Valborg Aulin, String Quartet No.1 in F Major

Valborg Aulin Valborg Aulin's String Quartet No.1 in F Major dates from 1884. It was dedicated to the Albert Rubenson, director of the Swedish Royal Academy of Music and a then prominent Swedish composer. The somewhat lengthy first movement, Allegro con grazia is both lyrical and romantic. The second movement, Intermezzo, Allegro con spirito e capriccioso, is a very original sounding scherzo showing the influence of Mendelssohn. The Andante espressivo which follows is attractive and well written. The finale, Allegro vivace, is jocular and full of forward motion.

During her lifetime, Valborg Aulin (1860-1928) was overshadowed by her younger brother Tor Aulin who was for several decades one of Europe's foremost violinists. She began as a pianist but went on to formally study composition between 1877-82 at the Royal Academy in Stockholm where her teachers included Hermann Berens and Ludwig Norman. Scholarships enabled her to travel to Copenhagen where she was able to study with Niels Gade, and then to Paris where she took lessons from Benjamin Godard and Jules Massenet. After completing her studies, she embarked upon a composing career based in Stockholm for the next twenty years during which she initially had some small critical success but ultimately had less and less as time went on. Finally, she gave up in defeat and moved to the provincial city of Örebro where she spent the rest of her life eking out a living as a music teacher. She wrote two string quartets.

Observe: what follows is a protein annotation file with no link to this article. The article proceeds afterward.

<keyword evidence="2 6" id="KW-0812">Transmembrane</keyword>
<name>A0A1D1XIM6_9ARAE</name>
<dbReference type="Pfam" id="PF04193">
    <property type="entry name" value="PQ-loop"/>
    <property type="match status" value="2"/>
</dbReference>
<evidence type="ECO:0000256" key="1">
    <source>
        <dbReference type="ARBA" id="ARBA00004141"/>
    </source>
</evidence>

Life is not always fair. Valborg Aulin was a competent composer who wrote finished works which were not only pleasing to hear but also fun to play. Certainly her String Quartet No.1 is an example, a good work deserving concert performance and a place on the stands of home music makers.

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